As a fitness enthusiast Luke sees salsa as the ideal stepping-stone into keeping fit for those of us who aren’t used to regular exercise. He says: “I do all different kinds of exercise myself, like boxing and weight lifting.
“I’ve trained for years, but it’s probably the most enjoyable form of exercise I do. I train five days a week and I still come out of there sweating! It’s a great workout, even going at your pace.”
The Latin music played in the sessions is a far cry from the music Luke makes with his heavy metal band, proving that people with different tastes can enjoy what the classes have to offer.
“I’ve met people from all over the world like Russia, Bulgaria, and Scandinavia and love that there’s such room for culture and diversity,” he adds. “Without a doubt I would recommend salsa dancing to absolutely anyone.”
June Robinson, a sports massage therapist in her 40s from Rowlands Gill, Gateshead, says the classes are good for any age or level of fitness.
“You can go along on your own, you don’t need to take a partner with you and everyone is extremely friendly, so it’s very good on a social level – everybody mixes and makes you feel welcome,” she explains. “It’s like one big party where everyone knows everybody.
“Because it’s dancing you don’t feel like you’re exercising. You can be dancing for a few hours with different people and not realise. On a cardiovascular level it works extremely well. It’s good for weight loss and it’s non-load bearing so you aren’t jumping up and down or doing step exercise so there’s no pressure on your joints.”
June says she’s also lost a stone in weight and toned up too.
“The dancing makes you more aware of what you’re eating because as your fitness levels become better, I’ve found that better eating habits seem to follow. In the winter I eat lots of chocolate and even though in the past I’ve been a fitness instructor, I hate exercise. Now I’ve started the salsa dancing a few nights a week and it’s absolutely amazing.”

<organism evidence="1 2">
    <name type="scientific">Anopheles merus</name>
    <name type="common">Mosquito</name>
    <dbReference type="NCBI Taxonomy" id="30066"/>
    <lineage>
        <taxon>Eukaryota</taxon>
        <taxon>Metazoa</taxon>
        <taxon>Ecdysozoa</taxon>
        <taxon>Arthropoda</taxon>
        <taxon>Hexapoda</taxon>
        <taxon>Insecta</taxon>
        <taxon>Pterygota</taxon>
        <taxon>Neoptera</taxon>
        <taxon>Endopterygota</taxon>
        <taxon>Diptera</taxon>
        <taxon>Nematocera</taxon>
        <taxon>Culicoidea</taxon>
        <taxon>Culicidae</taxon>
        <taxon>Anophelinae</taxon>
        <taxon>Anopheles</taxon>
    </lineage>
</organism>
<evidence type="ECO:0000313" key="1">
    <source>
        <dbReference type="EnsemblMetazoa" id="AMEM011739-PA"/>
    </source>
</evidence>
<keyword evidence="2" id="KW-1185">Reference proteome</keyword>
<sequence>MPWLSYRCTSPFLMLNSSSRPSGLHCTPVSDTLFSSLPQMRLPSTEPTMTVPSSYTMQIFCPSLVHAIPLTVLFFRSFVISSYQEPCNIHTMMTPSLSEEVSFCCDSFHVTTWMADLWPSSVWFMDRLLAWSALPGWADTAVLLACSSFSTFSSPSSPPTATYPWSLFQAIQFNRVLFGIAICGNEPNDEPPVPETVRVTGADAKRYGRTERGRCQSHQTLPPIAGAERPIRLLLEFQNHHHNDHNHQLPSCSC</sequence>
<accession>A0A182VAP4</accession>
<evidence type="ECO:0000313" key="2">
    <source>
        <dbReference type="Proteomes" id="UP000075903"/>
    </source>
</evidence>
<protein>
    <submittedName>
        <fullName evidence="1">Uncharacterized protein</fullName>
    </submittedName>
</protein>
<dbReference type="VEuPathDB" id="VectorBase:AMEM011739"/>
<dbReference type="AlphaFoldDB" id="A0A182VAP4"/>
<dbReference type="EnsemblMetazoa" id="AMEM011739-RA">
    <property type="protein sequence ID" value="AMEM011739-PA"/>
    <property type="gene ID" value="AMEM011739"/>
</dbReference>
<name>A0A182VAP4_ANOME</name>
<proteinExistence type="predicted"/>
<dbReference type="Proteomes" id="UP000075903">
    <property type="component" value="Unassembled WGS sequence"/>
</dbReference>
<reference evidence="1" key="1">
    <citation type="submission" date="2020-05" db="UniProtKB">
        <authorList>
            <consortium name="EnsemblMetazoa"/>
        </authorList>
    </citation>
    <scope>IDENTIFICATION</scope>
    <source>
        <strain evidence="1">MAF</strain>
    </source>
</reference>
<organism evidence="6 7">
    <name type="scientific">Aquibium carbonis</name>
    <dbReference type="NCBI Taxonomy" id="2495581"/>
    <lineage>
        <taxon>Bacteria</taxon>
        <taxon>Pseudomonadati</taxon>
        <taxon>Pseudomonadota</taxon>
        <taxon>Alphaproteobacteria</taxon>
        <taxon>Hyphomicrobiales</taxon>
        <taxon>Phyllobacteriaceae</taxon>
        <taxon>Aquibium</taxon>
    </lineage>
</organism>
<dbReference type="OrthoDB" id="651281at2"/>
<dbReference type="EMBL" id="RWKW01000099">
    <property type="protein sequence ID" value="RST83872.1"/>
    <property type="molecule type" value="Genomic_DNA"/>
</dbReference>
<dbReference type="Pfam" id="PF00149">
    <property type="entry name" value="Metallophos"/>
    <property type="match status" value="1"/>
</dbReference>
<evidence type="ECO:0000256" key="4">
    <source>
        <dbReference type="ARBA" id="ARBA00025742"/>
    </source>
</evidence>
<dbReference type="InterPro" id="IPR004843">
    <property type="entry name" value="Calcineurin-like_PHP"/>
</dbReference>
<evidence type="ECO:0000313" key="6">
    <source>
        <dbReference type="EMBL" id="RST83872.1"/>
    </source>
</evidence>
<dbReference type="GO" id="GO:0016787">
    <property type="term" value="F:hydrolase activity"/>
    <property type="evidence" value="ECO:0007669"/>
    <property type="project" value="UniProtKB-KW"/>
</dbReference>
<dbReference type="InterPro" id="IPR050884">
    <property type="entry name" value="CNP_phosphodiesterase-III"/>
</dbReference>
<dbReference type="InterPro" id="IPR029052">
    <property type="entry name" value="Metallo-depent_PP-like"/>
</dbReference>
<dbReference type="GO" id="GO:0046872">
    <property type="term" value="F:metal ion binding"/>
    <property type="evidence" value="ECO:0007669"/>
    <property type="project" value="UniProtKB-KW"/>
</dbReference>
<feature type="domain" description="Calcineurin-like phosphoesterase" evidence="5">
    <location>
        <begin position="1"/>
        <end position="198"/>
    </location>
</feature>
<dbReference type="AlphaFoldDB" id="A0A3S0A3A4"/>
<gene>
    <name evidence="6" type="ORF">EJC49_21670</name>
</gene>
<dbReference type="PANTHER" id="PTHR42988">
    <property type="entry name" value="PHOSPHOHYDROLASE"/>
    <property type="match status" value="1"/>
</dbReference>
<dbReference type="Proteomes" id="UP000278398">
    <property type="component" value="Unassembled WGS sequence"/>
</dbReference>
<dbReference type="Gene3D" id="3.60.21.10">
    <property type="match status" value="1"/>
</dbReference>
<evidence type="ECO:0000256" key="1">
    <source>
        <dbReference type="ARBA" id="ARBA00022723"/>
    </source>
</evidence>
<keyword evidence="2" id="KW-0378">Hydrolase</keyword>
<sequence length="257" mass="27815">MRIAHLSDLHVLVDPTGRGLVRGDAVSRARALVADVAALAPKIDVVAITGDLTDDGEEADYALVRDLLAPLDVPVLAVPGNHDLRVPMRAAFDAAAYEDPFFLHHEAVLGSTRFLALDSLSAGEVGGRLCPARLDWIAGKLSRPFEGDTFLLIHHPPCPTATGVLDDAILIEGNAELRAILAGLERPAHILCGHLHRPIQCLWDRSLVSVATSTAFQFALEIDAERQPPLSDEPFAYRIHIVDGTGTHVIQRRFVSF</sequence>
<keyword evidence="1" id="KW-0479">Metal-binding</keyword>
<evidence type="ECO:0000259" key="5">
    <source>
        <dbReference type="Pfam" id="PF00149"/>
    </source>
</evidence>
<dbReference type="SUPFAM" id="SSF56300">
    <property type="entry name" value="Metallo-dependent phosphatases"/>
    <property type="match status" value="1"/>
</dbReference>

Salsa teacher Chris Pentland, 31, from Forest Hall, North Tyneside, says people travel from Middlesbrough, Carlisle and even Edinburgh to come to his SalSeduce class and that salsa crosses all boundaries, language barriers, religions and cultures.
“In the North East the salsa community is typical of our region,” he says. “It’s an inclusive, friendly environment, giving people a brilliant social alternative, lots of new friends and a whole boat load of new confidence. We have groups, couples and lots of people by themselves turn up to SalSeduce on a Tuesday.
“It’s packed to the rafters and has a great atmosphere. Afterwards there is also the chance to practise what you’ve learned as the DJ kicks in for a couple of hours.”
Although Chris admits salsa started as “just a bit of fun ... I kept secret from the lads for a while”, it soon turned into a passion. He adds: “When the night starts and seeing all the people come through the doors and join in the classes gives me my weekly buzz, and it definitely beats sitting in and watching Emmerdale!”
The health benefits of salsa
:: Heart-healthy aerobic exercise.
:: Builds stamina and endurance.
:: Burns approximately 420-plus calories an hour, so can aid weight loss; can burn more calories than riding a bike or swimming.
:: Relieves stress.
:: Releases toxins through sweat.
:: Over time can lead to a reduced heart rate.
:: Increases energy, strength, muscle tone and co-ordination.
:: Lowers risk of coronary heart disease.
:: Strengthens leg and hip bones.
:: May improve cholesterol levels.
:: Can lower blood pressure.
Join the salsa fun
THE SalSeduce class is in Newcastle city centre (new venue to be announced soon) every Tuesday night from 7pm. Email firstname.lastname@example.org or call 0786 224 9846.
Chris runs another class on Thursdays called Viva La Duce at Jalou, Central Station, Newcastle, from 8pm. Dancers can learn salsa and kizomba, a kind of African-style tango. There’s a live salsa band every month and there’s always an international party night to end the evening. Both sessions are £6 or £5 for students and OAPs.